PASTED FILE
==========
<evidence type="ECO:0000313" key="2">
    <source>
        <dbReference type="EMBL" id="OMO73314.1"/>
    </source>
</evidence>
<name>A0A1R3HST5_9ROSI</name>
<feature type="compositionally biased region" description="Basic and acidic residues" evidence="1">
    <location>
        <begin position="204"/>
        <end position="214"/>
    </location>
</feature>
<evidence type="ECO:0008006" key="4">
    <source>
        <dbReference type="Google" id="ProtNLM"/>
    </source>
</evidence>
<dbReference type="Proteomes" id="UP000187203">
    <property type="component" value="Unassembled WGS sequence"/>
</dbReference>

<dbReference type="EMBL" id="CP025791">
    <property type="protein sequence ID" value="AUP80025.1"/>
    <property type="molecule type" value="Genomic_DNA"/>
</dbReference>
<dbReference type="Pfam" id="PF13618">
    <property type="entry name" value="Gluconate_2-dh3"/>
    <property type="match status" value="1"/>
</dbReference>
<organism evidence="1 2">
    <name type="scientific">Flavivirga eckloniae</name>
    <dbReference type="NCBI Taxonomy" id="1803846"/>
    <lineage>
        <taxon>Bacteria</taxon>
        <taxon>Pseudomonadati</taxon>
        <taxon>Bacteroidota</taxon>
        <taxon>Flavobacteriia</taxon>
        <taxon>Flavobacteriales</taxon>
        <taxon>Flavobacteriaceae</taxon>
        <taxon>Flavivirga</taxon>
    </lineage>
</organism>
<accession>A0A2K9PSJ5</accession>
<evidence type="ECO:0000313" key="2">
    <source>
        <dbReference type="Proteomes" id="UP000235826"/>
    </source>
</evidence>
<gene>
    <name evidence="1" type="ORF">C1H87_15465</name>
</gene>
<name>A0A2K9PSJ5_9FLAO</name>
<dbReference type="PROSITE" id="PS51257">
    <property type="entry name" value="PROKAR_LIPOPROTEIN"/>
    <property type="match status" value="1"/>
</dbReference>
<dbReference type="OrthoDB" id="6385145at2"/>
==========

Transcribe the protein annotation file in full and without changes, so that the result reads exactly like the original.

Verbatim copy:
<evidence type="ECO:0000313" key="2">
    <source>
        <dbReference type="EMBL" id="OMO73314.1"/>
    </source>
</evidence>
<name>A0A1R3HST5_9ROSI</name>
<feature type="compositionally biased region" description="Basic and acidic residues" evidence="1">
    <location>
        <begin position="204"/>
        <end position="214"/>
    </location>
</feature>
<evidence type="ECO:0008006" key="4">
    <source>
        <dbReference type="Google" id="ProtNLM"/>
    </source>
</evidence>
<dbReference type="Proteomes" id="UP000187203">
    <property type="component" value="Unassembled WGS sequence"/>
</dbReference>

<dbReference type="EMBL" id="CP025791">
    <property type="protein sequence ID" value="AUP80025.1"/>
    <property type="molecule type" value="Genomic_DNA"/>
</dbReference>
<dbReference type="Pfam" id="PF13618">
    <property type="entry name" value="Gluconate_2-dh3"/>
    <property type="match status" value="1"/>
</dbReference>
<organism evidence="1 2">
    <name type="scientific">Flavivirga eckloniae</name>
    <dbReference type="NCBI Taxonomy" id="1803846"/>
    <lineage>
        <taxon>Bacteria</taxon>
        <taxon>Pseudomonadati</taxon>
        <taxon>Bacteroidota</taxon>
        <taxon>Flavobacteriia</taxon>
        <taxon>Flavobacteriales</taxon>
        <taxon>Flavobacteriaceae</taxon>
        <taxon>Flavivirga</taxon>
    </lineage>
</organism>
<accession>A0A2K9PSJ5</accession>
<evidence type="ECO:0000313" key="2">
    <source>
        <dbReference type="Proteomes" id="UP000235826"/>
    </source>
</evidence>
<gene>
    <name evidence="1" type="ORF">C1H87_15465</name>
</gene>
<name>A0A2K9PSJ5_9FLAO</name>
<dbReference type="PROSITE" id="PS51257">
    <property type="entry name" value="PROKAR_LIPOPROTEIN"/>
    <property type="match status" value="1"/>
</dbReference>
<dbReference type="OrthoDB" id="6385145at2"/>